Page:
NEW YORK (NewsNation) — Parts of the Northeast were hit Tuesday by a snowstorm that canceled flights and schools and prompted warnings for people to stay off the roads, while some areas that anticipated heavy snow were getting less than that as the weather pattern changed.
It was the first major snowstorm in New York City since February 2022. The city, which has the nation’s largest school system, switched to remote learning but reported problems with the online system that prevented students from logging in Tuesday morning.
Mayor Eric Adams told New Yorkers not to underestimate the storm.
“Let’s allow Mother Nature to do its thing,” he said. “The name of the game is to keep our roadways clear, and we’re hoping that people use public transportation or if they can stay home, please do so.”
Some of the highest snowfall totals, eight inches or more, were forecast for parts of the northern suburbs of New York City, Connecticut, southeastern Massachusetts and Rhode Island, according to the National Weather Service. Wind gusts could hit 60 mph off the Massachusetts coast and 40 mph in interior parts of southern New England.
Road conditions have progressively gotten worse throughout the morning and are anticipated to worsen into the night.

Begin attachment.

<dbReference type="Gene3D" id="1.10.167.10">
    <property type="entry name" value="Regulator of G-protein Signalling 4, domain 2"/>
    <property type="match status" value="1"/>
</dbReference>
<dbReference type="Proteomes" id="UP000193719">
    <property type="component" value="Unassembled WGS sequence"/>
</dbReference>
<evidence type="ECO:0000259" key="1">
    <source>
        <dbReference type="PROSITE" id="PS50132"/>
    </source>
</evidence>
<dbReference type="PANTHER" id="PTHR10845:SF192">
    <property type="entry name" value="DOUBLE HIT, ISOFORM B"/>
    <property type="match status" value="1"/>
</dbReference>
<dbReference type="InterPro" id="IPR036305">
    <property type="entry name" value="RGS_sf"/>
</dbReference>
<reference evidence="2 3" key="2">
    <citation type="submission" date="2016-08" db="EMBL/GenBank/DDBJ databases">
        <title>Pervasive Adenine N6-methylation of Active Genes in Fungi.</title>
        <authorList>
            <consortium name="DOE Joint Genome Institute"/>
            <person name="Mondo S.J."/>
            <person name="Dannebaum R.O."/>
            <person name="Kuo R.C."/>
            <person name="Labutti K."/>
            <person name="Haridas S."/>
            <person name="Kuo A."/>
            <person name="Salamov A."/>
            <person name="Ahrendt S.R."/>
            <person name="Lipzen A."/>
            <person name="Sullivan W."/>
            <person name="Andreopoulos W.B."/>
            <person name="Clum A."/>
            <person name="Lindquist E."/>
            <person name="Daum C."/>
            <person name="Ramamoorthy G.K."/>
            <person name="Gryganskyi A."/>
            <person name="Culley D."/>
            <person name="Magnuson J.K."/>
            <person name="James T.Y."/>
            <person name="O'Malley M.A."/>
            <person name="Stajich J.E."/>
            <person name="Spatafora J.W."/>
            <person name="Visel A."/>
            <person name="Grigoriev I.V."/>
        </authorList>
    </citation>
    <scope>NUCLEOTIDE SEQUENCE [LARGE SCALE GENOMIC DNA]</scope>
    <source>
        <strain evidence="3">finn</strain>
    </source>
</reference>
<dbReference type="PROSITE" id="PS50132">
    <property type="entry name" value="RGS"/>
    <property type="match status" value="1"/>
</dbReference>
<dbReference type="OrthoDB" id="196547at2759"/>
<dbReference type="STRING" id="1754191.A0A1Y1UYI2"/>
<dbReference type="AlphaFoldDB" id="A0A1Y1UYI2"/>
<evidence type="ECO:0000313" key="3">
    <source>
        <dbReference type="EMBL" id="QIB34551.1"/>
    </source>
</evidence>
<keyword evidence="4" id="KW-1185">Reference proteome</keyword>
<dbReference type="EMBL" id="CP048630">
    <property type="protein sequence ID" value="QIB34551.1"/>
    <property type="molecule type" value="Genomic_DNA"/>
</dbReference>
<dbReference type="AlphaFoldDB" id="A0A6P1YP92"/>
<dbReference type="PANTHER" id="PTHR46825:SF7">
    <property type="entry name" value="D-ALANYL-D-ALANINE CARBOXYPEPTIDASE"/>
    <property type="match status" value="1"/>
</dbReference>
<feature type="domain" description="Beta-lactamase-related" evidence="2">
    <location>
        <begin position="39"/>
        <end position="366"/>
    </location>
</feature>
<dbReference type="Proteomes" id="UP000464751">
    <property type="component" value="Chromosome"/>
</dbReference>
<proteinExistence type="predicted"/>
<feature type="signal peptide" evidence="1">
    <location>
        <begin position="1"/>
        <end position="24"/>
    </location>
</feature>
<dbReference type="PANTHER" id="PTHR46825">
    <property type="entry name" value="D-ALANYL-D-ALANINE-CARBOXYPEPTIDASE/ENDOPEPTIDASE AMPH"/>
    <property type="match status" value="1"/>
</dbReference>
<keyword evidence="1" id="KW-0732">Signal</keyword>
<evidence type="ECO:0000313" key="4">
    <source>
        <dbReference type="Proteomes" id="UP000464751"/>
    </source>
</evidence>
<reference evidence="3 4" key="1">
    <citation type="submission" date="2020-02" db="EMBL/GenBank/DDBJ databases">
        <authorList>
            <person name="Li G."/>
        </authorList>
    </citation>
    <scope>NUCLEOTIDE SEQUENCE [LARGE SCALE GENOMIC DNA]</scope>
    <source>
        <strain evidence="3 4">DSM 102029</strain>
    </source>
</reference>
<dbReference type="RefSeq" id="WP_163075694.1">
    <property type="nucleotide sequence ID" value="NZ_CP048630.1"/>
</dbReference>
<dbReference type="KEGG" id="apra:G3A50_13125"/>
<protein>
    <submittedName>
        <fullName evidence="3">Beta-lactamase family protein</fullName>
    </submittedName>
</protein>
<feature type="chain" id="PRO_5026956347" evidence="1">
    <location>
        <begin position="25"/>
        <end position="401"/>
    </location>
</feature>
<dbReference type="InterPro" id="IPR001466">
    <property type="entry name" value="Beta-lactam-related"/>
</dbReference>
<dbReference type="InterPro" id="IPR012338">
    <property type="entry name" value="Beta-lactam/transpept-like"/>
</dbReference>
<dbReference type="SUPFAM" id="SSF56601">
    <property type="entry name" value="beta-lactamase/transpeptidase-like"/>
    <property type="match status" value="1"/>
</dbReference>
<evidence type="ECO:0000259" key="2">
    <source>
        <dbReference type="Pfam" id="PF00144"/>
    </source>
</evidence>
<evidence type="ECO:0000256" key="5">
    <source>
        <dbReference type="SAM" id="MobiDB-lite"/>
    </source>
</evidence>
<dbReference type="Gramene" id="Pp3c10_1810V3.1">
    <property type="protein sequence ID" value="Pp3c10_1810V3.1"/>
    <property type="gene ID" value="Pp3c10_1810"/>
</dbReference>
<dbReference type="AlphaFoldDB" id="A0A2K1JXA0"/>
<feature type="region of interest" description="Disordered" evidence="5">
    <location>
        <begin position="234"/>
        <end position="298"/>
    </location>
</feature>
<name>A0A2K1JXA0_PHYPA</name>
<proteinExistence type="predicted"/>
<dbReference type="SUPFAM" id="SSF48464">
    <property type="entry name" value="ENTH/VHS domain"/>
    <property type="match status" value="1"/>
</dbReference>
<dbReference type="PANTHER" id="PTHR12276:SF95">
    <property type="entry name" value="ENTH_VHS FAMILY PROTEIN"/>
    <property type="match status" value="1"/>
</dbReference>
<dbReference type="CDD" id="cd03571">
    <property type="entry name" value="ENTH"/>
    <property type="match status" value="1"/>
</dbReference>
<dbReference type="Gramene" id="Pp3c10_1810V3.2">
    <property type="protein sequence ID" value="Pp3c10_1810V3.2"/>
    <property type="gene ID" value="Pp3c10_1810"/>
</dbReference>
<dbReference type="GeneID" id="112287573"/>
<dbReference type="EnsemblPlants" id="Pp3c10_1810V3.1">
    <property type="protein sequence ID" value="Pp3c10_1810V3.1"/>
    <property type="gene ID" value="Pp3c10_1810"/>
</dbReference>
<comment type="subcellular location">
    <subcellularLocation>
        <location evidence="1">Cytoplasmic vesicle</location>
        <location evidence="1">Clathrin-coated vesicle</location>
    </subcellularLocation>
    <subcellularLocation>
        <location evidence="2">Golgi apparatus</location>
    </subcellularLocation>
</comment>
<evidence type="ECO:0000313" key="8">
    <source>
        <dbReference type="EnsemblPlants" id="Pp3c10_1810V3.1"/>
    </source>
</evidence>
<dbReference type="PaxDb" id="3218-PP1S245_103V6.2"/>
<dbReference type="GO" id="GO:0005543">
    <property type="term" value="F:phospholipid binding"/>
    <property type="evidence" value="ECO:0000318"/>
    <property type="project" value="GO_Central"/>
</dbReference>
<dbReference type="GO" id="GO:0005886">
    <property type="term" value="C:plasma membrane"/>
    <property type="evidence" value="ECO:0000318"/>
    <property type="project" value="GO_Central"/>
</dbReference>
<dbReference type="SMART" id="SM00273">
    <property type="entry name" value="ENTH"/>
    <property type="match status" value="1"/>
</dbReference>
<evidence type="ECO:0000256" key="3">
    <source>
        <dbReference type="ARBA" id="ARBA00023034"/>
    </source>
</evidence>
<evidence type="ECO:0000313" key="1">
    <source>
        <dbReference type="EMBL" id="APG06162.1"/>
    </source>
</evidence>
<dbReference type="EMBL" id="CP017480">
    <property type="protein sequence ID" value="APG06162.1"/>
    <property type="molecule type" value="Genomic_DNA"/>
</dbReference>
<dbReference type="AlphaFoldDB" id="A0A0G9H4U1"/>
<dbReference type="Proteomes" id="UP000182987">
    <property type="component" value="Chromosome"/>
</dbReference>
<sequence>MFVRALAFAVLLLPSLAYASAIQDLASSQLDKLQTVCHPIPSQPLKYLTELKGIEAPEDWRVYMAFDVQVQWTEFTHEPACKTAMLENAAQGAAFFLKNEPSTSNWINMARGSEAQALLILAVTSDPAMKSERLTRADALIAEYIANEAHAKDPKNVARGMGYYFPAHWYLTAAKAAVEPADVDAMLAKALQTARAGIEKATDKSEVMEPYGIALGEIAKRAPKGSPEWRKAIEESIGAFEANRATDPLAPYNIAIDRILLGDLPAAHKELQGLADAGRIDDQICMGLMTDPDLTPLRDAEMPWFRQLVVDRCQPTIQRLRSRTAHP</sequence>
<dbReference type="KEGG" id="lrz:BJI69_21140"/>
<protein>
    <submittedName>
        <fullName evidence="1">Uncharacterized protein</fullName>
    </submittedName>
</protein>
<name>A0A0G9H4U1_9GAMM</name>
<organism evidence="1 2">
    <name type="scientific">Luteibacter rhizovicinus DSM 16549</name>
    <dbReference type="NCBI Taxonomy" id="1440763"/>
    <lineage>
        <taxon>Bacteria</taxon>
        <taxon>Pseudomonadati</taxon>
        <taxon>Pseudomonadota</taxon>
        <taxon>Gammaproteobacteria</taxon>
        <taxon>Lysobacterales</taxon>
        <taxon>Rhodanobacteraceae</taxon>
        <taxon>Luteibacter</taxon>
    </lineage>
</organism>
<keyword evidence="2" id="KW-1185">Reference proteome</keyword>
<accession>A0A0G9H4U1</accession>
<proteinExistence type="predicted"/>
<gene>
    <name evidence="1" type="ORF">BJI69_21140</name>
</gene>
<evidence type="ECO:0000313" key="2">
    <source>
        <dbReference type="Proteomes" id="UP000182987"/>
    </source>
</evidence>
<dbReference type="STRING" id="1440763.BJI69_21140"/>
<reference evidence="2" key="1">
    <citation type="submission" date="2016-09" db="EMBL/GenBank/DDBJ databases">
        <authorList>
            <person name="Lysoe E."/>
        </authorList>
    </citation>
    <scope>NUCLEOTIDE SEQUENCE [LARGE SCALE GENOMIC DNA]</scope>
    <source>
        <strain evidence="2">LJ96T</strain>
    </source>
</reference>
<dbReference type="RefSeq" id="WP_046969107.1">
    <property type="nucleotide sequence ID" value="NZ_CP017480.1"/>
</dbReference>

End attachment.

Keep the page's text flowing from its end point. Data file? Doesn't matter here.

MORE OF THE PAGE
The New York State Department of Transportation reports snowy, icy and slick roads across New York City, Long Island and Westchester. They’re warning drivers to watch for disabled vehicles along some of the busier thoroughfares.
The main concern is that as temperatures drop into the night, the slush on the roads will turn into ice and make for treacherous road conditions during rush hour.
More than 1,000 flights were canceled so far Tuesday morning, mostly at the airports in the New York City area and Boston, according to FlightAware.com.
Power companies said they were preparing to respond to possible outages that could occur because of trees and branches falling onto electricity lines.
At a news conference, New York City officials said that despite the snow predictions, they had no plans to relocate people from several large, heated tent shelter complexes built for thousands of homeless migrants.
In the South, flood watches covered much of Alabama and parts of central Georgia on Monday. Up to 5 inches of rain was expected in parts of Georgia and Alabama, the National Weather Service warned.
The Associated Press contributed to this report.
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Author: Caitlyn Becker